Erased (Anime Review)

Erased is a 12 episode thriller anime adapted from a manga series of the same name. Directed by Tomohiko Itō (Known for Death Note, Blue Exorcist, The Girl Who Leapt Through Time, Sword Art Online) that focuses on Satoru Fujinuma: a 29 year old failing manga artist working part-time in a pizza parlour. He somehow has this ability called revival which occasionally and unexpectedly throws him a minute or so back in time if something bad is about to happen. Triggered by a traumatic event, revival sends him back 18 years, back to the body of his 10 year old self. Still with the mind of a fully grown adult, the 10 year old Saturo takes it upon himself to prevent several murders of young girls that happened in his original timeline. He hopes to change the future for the better, all whilst maintaining his relationships with friends and family. This anime aired from January 2016, falling off the radar for many, myself included. Coming off my second binge watch in a week, it's without a doubt that Erased is one of the best anime, as well as a series in general, that has come out in a long time. 

Satoru: age 10 and 29

What makes Erased stand out from the beginning is that you'll never see anything like this coming from Western film and television. Many areas of Western cinema play it too safe these days and hesitate to explore new or certain themes out of fear it being too controversial or complicated. It's ultimately a detective story at it's core but it is also a story about a young boy with the mind of a 29 year old who not only has to retrace events from his original past, but he also has to investigate and act to others around him a way a 10 year old would. Although he tries to act the age of the body he's in, his friends and family are drawn to how he is suddenly acting more mature, intelligent and not acting in a passively likeable way for the sake of making people like him. It's fascinating witnessing a child whose mind's already matured going beyond the trivial worries of childhood, taking on such an adult burden of investigating and preventing a series of murders.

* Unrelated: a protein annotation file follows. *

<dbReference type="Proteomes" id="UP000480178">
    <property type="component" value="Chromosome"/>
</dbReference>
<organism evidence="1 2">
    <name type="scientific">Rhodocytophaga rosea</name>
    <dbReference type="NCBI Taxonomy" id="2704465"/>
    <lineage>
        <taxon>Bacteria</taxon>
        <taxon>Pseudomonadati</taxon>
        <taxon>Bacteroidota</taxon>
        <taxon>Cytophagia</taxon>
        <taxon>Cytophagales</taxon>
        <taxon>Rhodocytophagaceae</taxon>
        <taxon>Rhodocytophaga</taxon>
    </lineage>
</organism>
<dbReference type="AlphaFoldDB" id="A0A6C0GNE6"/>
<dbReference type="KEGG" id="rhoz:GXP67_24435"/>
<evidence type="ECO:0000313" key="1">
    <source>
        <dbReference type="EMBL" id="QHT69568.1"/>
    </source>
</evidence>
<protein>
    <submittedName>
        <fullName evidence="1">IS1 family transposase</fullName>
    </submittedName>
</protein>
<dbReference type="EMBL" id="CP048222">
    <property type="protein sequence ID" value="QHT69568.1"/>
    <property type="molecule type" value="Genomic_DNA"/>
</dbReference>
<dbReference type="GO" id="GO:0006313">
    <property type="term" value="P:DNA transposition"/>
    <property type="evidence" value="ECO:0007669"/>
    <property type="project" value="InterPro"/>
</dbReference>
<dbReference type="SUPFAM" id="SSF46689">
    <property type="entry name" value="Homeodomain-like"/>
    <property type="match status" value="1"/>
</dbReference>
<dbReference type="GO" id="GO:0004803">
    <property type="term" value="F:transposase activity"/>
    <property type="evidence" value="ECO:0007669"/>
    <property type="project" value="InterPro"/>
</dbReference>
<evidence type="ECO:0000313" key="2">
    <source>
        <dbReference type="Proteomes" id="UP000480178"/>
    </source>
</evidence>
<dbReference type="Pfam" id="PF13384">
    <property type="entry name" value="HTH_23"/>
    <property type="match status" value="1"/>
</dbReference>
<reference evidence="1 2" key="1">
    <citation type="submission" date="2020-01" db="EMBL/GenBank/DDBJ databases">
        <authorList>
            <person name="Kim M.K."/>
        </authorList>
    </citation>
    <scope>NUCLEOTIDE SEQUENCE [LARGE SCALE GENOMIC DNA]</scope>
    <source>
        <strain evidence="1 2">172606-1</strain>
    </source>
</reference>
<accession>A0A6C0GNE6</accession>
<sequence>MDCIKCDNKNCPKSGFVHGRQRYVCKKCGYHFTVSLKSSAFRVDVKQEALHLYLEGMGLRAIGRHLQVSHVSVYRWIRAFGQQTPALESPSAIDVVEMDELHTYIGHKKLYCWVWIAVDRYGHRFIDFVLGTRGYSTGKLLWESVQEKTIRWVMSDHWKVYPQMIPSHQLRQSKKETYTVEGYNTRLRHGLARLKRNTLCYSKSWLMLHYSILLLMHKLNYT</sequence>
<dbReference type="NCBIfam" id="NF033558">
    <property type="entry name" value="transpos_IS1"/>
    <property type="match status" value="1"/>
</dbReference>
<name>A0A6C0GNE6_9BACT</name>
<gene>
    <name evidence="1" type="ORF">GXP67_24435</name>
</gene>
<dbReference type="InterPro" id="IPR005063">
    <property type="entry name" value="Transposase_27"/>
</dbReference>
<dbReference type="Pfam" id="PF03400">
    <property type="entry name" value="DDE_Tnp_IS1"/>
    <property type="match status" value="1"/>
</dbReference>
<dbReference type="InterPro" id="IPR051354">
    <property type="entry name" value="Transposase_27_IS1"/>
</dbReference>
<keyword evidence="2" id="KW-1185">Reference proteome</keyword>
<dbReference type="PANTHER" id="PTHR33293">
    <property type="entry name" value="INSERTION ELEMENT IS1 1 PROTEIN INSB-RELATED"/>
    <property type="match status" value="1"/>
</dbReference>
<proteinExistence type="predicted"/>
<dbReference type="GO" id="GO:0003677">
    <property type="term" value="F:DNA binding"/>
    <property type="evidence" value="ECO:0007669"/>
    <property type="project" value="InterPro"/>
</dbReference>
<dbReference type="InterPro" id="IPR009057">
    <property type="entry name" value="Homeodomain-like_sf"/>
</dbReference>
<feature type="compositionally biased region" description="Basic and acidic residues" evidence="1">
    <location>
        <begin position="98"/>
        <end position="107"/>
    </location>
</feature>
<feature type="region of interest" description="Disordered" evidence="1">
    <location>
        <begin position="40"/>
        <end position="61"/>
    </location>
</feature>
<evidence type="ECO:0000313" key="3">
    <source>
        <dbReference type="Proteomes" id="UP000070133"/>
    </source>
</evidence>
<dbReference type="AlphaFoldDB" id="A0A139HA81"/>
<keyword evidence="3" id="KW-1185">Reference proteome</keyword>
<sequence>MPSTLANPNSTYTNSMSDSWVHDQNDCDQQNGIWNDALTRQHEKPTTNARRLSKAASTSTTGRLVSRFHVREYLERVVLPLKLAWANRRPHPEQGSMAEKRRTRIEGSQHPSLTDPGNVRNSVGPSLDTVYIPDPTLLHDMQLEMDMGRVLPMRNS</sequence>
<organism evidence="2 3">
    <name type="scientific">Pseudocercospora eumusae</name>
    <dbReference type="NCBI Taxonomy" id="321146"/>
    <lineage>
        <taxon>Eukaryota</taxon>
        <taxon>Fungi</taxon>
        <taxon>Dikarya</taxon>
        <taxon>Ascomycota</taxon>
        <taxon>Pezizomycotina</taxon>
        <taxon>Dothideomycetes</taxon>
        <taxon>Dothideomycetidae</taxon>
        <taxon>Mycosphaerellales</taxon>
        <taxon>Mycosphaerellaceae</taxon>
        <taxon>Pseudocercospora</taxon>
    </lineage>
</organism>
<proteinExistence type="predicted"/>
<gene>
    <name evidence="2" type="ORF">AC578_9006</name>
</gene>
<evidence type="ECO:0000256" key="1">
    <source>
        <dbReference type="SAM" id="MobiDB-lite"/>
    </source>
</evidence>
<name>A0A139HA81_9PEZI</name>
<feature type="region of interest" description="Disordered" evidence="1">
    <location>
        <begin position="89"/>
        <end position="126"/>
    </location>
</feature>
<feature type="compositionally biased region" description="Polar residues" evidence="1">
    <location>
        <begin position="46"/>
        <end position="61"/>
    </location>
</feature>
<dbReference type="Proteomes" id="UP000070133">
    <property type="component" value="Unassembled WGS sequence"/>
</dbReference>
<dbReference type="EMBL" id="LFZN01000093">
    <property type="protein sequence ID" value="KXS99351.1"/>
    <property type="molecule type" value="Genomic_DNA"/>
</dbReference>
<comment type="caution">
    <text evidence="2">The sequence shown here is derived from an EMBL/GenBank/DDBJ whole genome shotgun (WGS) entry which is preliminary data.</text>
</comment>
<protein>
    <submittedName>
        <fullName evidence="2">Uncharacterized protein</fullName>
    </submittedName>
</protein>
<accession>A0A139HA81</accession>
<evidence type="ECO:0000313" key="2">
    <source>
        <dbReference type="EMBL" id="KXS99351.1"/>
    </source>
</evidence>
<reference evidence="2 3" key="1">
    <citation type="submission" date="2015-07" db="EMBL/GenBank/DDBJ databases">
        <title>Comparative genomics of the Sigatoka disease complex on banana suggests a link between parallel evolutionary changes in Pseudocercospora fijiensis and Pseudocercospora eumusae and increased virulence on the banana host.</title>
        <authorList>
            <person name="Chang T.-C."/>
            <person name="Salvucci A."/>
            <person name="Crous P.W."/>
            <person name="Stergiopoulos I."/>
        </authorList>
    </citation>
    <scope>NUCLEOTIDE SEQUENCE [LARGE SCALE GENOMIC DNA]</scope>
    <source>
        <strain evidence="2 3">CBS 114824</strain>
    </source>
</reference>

Hinazuki and Satoru. D'aww.

Recalling that the string of murders began with the disappearance of a girl he originally could have saved but didn't, Hinazuki Kayo, the heart of Satoru's journey lies with befriending this introverted girl and ultimately saving her from what else is going wrong in her life. Watching this young child with the mind of a 29 year old trying to break down the barriers that this girl puts up is incredibly sweet and hopeful, despite the dark layers within the plot. We meet Satoru as a withdrawn sceptic drowned in regret after digesting what he failed to do all the way to adulthood. As the episodes progress, your heart is gradually warmed as his friendship with Hinazuki develops.

Satoru and the lovable friendship squad

Satoru and Hinazuki's friendship is a delightful highlight of the show but nearly all of Erased's other characters are so well-rounded as well. Satoru's friends in both the past and present, including those who assist Satoru in befriending Hinazuki, are pleasing reminders that you don't have to handle a burden alone. Witnessing the full group together, laughing and smiling, you can tell how essential they are as support pillars in Satoru's story. Satoru's mother, Sachiko, is one of the most enjoyable TV mothers you'll see in a long time. She always knows what Satoru, both in the past and present, needs and knows this even before he knows it himself. Whether it's in the form of endearing advice or just to tell him it will all be okay, she'll make you want to give your own mother the biggest of hugs when you next see her.